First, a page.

In light of the Court of Appeals' decision in Roberts v Tishman Speyer Props., L.P. (13 NY3d 270 [2009]) and subsequent case law giving retroactive effect to Roberts (Roberts v Tishman Speyer Props., L.P., 89 AD3d 444, 445 [1st Dept 2011]; Gersten v 56 7th Ave. LLC, 88 AD3d 189, 196-197 [1st Dept 2011]), tenant is entitled to rent-stabilized status for the duration of her tenancy and to collect any rent overcharges, as her apartment was improperly deregulated by landlord while it was receiving J-51 tax benefits. That the J-51 benefits subsequently expired does not support landlord's claim that the apartment must be denied ongoing regulated status. Our determination that the tenancy is rent stabilized is not, as found by [*2]the lower courts, based on the failure of the owner to have provided notice as set forth in Rent Stabilization Law of 1969 (Administrative Code of City of NY) § 26-504, but is premised on the apartment having been improperly deregulated as of the time that the tenant took occupancy.[FN*] Additionally, as we explained in Gersten, tenant's challenge to the deregulated status of her apartment, which presents a "continuous circumstance" (88 AD3d at 198-199), is not barred by the six-year statute of limitations period set forth in CPLR 213 (2).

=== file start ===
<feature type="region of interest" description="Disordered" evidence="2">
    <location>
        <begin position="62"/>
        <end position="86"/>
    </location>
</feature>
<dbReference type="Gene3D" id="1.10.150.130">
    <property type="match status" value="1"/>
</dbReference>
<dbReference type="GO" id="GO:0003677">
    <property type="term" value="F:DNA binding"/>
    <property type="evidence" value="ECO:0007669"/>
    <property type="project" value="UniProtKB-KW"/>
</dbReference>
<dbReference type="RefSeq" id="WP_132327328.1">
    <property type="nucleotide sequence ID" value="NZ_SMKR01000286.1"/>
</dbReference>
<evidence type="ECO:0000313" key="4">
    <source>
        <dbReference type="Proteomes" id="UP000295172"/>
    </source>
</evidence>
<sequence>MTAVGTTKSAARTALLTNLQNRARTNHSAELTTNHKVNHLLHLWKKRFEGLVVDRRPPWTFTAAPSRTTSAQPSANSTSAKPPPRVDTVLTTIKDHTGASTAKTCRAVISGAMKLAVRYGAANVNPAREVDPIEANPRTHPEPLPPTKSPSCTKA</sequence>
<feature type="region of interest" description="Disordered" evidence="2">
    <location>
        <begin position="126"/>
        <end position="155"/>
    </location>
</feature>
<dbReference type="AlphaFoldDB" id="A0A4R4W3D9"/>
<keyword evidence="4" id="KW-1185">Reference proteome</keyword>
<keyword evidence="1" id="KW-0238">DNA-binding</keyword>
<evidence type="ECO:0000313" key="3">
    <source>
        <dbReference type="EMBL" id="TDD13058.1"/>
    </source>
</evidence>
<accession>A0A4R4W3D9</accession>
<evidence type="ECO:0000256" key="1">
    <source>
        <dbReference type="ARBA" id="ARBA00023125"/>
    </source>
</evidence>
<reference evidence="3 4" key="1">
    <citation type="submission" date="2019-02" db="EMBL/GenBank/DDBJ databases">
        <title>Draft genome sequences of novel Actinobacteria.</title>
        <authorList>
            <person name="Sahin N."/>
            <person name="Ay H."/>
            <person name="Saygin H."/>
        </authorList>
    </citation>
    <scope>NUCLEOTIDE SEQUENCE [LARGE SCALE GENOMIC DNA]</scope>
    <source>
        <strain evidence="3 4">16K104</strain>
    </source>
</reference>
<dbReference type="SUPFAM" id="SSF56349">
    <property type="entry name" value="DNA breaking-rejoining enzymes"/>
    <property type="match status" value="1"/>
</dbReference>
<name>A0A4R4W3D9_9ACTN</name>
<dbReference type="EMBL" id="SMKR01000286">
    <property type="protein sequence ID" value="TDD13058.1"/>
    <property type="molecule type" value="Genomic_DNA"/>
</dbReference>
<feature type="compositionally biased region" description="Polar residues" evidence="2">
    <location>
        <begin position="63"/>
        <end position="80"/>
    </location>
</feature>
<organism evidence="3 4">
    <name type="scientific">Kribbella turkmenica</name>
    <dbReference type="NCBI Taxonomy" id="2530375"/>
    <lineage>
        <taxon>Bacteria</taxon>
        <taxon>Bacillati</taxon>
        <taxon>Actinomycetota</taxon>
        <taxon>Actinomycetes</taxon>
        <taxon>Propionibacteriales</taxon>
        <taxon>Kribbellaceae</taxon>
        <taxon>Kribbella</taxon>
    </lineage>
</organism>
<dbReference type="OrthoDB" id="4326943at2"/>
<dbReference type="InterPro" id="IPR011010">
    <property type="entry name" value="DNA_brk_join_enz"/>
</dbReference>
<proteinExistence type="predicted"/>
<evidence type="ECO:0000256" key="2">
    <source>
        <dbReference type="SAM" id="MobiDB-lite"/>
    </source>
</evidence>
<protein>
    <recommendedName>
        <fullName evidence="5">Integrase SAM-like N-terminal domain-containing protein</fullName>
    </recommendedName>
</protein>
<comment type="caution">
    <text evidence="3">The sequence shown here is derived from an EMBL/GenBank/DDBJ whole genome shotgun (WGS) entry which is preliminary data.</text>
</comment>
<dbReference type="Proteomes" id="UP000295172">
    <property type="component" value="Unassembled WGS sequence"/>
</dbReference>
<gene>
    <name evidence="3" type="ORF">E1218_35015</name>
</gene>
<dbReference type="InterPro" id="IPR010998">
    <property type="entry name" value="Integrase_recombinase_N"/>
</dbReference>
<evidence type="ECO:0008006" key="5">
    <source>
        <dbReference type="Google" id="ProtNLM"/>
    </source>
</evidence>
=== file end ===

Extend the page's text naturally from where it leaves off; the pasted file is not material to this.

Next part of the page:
The courts below, however, erred in setting the base date rent for the overcharge counterclaim at the $2,250 per month rate based on the market rate in the lease effective for October 2004. While that date is correct under CPLR 213-a, in light of the improper deregulation of the apartment and given that the record does not clearly establish the validity of the rent increase that brought the rent-stabilized amount above $2,000, the free market lease amount should not be adopted, and the matter must be remanded for further review of any available record of rental history necessary to set the proper base date rate.